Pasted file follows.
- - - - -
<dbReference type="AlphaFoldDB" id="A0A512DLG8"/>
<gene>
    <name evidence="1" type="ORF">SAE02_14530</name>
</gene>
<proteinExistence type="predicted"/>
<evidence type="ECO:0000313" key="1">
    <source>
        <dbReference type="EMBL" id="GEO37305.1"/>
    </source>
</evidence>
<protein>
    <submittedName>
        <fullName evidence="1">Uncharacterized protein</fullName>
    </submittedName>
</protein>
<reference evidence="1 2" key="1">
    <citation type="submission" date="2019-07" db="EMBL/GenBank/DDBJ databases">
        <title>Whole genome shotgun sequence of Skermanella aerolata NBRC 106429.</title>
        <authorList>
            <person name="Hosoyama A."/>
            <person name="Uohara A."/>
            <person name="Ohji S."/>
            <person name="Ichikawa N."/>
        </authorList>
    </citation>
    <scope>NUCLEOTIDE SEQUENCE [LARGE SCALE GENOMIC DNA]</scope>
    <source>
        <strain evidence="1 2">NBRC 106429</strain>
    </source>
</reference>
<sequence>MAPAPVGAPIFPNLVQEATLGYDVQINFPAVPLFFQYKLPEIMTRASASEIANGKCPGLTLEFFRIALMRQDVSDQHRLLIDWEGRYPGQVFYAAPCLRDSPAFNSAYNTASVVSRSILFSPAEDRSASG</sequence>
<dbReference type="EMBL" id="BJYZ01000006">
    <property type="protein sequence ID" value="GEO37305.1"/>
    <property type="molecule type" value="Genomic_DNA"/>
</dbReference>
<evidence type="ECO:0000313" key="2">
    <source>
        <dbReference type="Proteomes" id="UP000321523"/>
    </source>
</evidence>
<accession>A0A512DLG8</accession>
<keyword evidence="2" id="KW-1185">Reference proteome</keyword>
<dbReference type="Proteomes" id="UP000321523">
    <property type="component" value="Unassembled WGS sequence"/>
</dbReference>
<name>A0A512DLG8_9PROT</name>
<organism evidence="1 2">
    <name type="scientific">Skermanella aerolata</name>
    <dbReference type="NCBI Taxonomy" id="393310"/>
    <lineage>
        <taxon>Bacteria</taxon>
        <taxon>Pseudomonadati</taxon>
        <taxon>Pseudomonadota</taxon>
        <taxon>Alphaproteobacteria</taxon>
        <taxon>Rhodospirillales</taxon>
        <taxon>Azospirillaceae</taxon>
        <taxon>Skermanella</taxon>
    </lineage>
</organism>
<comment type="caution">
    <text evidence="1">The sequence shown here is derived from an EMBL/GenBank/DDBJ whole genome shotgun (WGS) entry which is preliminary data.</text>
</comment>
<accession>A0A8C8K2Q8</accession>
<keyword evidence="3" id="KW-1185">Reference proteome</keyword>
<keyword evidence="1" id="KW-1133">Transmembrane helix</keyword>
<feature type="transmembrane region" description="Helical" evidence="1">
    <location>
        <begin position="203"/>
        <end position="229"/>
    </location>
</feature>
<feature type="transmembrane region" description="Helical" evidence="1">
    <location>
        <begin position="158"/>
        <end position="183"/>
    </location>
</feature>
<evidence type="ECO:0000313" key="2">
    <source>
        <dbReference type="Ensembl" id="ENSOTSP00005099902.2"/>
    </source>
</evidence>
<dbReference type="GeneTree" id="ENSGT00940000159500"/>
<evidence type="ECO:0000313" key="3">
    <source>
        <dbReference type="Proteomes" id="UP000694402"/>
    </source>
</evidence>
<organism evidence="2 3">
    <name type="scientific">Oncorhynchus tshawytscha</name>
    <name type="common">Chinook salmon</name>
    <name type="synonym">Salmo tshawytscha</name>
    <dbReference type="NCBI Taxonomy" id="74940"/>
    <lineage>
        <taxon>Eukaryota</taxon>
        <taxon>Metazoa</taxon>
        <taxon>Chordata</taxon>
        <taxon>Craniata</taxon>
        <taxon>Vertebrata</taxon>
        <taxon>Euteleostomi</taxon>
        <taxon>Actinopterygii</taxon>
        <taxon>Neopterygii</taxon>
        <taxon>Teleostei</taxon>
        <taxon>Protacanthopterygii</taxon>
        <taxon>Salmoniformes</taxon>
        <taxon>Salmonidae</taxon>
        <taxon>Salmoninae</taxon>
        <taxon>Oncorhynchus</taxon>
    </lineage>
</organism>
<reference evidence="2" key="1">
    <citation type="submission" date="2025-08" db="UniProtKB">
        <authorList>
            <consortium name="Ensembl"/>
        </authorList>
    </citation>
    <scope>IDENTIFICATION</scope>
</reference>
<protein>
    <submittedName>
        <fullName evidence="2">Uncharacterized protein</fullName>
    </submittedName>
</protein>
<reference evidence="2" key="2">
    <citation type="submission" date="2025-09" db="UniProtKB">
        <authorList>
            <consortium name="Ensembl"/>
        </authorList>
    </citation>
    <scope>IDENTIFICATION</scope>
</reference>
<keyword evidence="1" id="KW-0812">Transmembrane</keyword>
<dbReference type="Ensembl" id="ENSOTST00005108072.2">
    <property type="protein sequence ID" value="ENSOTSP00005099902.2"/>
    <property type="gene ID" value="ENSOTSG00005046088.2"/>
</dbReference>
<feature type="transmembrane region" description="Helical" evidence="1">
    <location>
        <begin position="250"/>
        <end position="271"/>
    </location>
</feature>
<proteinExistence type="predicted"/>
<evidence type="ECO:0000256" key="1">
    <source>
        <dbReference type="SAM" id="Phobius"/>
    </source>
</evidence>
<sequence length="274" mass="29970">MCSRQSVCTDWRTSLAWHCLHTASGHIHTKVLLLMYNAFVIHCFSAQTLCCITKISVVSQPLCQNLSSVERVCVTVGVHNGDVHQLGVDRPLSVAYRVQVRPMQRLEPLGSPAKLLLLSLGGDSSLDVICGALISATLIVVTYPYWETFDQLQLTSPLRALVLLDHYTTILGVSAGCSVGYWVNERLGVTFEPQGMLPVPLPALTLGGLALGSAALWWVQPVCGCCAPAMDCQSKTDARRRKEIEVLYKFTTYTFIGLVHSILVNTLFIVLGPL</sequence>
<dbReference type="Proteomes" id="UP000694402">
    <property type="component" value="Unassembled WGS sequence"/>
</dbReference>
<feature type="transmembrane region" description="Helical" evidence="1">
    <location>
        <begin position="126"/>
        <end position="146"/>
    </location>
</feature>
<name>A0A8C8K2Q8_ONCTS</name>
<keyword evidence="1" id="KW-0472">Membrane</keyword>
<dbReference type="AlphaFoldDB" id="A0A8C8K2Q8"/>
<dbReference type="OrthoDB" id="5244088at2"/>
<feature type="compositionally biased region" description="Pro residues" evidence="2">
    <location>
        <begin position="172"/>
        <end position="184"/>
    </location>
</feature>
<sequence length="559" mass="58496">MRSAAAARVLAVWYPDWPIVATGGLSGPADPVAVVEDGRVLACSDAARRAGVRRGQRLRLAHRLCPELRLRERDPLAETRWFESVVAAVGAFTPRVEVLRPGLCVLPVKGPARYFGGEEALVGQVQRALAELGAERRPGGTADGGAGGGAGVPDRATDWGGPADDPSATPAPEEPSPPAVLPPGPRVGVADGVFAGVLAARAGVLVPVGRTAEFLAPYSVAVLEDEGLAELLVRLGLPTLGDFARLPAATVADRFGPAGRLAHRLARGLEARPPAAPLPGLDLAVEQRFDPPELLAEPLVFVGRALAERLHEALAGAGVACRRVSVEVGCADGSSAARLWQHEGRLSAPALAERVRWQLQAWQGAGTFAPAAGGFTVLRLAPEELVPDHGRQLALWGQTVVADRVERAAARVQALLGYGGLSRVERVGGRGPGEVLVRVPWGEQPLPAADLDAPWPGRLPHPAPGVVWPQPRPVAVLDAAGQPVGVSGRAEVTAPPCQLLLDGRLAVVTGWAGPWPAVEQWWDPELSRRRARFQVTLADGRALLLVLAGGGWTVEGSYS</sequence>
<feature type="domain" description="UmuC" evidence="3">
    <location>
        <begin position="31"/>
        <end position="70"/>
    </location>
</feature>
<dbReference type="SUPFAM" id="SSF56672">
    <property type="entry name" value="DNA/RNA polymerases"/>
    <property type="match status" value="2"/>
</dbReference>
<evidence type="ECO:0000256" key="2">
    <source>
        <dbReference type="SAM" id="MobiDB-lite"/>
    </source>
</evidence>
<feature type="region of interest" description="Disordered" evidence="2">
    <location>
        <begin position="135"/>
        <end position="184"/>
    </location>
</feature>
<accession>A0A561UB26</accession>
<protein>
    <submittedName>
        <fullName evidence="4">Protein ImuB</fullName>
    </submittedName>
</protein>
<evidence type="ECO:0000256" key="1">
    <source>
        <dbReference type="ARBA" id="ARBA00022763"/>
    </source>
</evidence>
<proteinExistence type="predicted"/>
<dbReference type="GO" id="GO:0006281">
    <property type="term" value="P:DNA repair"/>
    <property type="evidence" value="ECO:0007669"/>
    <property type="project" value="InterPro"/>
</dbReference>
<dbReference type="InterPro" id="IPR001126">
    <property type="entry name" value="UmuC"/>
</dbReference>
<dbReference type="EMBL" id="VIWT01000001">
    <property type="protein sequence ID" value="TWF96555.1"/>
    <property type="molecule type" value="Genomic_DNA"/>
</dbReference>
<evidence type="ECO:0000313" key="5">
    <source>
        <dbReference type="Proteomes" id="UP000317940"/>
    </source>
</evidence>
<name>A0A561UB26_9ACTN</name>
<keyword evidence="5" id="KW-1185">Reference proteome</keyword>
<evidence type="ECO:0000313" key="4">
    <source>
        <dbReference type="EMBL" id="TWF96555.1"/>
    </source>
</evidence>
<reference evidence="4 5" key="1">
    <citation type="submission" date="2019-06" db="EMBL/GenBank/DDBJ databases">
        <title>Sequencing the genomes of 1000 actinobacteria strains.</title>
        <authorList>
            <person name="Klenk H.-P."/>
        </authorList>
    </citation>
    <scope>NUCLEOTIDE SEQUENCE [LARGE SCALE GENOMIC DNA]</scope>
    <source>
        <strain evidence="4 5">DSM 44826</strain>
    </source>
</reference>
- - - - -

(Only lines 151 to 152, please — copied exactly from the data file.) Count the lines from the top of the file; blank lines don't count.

    <property type="component" value="Unassembled WGS sequence"/>
</dbReference>